According to the “Cooley Genealogy”, “One of the earliest references to the name Cooley is spelled Cualnge and appears in the 7th century when the great Celtic epic, “Tain Bo Cualnge, or “The Cattle Raid of Cooley” (County Louth) was first committed to writing. The name Cualnge may, of course, have been a place-name, not a patronymic, but many family names are derived from place names. This great epic is described as the chief and lengthiest romance of the Ulster cycle of literature, and has to do with heroes who Irish annalists and synchronists agree in placing about the beginning of the Christian era. During this primitive Celtic civilization no native coins were in circulation. The land in a pastoral country belonged to the tribe. A man’s property consisted of cattle and cattle-raids were frequent. Hence the greatest Irish epic is of a cattle-raid, the object being for Queen Medb to gain possession of an extraordinary animal known as the Brown Bull of Cualnge.”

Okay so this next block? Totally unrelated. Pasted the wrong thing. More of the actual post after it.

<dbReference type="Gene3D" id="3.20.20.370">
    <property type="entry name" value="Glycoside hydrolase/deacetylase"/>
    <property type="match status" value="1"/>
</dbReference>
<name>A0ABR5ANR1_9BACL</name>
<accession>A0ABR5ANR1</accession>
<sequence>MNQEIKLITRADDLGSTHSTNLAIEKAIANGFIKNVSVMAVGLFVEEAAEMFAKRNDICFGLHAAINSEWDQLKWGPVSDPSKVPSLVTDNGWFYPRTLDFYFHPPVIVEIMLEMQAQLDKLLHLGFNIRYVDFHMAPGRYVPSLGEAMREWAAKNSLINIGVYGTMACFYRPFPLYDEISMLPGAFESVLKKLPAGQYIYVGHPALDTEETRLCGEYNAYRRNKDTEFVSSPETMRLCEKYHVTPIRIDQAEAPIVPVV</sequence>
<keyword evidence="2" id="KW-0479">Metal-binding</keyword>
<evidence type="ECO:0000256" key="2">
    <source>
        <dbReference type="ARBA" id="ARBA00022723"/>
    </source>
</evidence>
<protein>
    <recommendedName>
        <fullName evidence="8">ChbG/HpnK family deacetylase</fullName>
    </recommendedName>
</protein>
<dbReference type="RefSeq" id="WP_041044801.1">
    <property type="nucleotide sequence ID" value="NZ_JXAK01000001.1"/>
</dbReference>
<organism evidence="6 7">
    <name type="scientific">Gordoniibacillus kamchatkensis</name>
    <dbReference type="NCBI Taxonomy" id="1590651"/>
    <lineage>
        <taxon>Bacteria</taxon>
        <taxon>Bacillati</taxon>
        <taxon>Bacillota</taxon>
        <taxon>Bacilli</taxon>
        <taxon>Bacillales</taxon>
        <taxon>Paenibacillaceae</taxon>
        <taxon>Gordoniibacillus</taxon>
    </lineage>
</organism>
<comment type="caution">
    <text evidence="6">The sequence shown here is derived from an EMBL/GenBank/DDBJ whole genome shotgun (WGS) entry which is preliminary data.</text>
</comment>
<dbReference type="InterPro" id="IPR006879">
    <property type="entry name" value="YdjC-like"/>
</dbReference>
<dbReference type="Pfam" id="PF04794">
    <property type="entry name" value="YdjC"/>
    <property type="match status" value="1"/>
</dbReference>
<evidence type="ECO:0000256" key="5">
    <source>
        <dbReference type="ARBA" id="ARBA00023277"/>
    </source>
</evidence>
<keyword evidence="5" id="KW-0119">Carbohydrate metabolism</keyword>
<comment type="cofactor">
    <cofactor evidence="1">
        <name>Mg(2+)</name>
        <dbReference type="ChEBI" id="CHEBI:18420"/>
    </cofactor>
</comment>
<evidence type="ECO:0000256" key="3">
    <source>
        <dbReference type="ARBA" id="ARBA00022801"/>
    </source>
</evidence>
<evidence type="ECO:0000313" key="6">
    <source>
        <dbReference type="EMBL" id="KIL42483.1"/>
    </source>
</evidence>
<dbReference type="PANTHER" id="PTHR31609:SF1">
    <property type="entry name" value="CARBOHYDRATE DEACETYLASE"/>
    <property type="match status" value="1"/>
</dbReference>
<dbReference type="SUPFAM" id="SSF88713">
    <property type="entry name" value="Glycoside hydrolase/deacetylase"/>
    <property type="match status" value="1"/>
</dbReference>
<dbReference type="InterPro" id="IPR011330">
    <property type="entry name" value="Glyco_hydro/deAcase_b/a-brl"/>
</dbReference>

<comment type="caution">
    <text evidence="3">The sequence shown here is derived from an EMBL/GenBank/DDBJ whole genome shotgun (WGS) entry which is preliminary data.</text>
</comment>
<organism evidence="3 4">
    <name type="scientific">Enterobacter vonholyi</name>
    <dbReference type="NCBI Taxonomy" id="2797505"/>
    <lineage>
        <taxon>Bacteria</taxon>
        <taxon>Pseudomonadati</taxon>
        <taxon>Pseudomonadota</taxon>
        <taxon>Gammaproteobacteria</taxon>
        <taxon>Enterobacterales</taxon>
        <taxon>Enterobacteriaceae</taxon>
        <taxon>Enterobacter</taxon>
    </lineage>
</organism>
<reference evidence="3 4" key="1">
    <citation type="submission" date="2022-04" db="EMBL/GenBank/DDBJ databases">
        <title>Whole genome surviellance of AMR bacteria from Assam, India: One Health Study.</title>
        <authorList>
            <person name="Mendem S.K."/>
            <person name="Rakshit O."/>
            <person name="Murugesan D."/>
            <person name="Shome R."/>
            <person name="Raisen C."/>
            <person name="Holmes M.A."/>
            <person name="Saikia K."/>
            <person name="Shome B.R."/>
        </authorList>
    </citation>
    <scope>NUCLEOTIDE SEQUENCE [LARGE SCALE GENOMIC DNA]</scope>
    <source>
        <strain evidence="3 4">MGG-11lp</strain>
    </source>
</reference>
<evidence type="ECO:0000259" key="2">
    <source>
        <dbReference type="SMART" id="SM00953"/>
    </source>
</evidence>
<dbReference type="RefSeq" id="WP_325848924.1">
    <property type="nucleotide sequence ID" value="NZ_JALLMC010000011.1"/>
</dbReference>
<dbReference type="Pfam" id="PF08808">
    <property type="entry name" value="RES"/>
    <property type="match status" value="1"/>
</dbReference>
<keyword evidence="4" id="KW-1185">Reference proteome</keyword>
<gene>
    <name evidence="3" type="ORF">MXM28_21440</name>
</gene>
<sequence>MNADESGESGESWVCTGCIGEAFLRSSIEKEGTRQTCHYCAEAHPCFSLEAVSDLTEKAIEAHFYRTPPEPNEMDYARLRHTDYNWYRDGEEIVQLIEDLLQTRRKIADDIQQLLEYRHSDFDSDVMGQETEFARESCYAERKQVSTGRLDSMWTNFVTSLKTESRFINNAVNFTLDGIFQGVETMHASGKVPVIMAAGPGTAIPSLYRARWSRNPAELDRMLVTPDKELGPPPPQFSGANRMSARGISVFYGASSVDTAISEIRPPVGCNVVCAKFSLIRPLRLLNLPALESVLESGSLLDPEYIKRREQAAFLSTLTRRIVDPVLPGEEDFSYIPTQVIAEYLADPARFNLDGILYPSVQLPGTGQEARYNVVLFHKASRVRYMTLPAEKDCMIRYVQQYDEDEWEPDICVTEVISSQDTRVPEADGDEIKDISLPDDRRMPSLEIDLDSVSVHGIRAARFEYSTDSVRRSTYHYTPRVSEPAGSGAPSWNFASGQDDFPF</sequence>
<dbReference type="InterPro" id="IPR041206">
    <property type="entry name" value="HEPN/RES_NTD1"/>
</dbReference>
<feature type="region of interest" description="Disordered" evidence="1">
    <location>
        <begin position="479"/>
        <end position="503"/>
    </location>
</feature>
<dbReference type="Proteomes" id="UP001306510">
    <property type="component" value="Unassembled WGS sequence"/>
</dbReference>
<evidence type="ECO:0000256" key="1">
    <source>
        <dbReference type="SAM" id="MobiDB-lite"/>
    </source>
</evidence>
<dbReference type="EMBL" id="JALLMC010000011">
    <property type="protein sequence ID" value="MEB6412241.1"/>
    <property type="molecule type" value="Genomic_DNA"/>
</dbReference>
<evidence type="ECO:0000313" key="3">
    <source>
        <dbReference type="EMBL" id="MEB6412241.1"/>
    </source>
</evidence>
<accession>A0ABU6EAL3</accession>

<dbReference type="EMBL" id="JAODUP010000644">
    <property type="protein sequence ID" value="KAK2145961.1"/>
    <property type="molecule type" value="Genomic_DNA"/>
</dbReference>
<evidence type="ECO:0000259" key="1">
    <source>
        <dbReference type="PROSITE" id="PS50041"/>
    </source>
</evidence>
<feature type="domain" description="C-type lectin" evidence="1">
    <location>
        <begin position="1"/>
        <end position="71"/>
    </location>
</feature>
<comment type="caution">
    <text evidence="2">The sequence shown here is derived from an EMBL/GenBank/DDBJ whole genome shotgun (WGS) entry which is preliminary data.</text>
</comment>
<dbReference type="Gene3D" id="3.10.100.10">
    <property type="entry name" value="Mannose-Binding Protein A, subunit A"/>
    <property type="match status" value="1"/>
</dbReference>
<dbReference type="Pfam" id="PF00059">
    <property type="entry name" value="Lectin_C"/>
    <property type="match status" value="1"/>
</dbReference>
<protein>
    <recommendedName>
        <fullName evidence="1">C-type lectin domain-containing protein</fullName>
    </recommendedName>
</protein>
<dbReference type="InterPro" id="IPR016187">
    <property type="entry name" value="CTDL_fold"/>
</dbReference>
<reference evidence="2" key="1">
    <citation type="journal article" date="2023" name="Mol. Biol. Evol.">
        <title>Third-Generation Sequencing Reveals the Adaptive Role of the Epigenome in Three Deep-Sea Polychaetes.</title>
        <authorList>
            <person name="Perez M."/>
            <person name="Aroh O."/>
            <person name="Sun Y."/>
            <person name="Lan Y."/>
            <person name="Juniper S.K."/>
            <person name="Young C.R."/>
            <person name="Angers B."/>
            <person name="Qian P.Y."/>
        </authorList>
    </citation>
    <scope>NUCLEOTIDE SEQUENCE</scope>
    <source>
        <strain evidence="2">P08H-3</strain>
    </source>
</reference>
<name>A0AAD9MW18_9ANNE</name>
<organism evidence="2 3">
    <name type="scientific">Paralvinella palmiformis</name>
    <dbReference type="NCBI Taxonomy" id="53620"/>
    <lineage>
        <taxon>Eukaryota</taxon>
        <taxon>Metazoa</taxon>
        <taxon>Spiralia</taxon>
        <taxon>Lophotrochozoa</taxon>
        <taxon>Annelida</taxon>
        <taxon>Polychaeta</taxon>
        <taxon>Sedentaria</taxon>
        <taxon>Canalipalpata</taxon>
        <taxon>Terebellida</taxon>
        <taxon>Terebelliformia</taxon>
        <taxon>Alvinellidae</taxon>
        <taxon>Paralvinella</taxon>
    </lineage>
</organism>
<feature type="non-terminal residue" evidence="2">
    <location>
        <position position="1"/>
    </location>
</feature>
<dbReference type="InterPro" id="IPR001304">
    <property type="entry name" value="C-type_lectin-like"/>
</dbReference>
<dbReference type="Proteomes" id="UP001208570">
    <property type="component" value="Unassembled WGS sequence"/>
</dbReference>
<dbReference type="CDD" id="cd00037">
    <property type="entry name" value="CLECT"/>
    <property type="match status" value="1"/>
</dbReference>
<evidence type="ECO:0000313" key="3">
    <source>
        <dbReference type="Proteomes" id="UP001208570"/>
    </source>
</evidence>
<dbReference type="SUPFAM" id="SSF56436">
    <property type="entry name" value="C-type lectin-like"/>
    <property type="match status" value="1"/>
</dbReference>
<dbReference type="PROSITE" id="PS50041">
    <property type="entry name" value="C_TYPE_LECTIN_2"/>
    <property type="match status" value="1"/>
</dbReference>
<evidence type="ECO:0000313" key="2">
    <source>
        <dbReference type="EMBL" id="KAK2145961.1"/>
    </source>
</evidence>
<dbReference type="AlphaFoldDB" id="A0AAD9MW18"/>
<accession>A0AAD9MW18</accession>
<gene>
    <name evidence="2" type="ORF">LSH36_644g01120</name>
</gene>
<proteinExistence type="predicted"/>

Lord Byron, George Gordon – 6th Baron Byron

Published September 22, 2009 by weavercat

StateMaster – Encyclopedia: George Gordon Byron, 6th Baron Byron

Born 22 January 1788(1788-01-22)
London, England
Died 19 April 1824 (aged 36)
Messolonghi, Greece
Occupation Poet, revolutionary


Milton, Pope


Pushkin, romanticism, Ebenezer Elliott, John Clare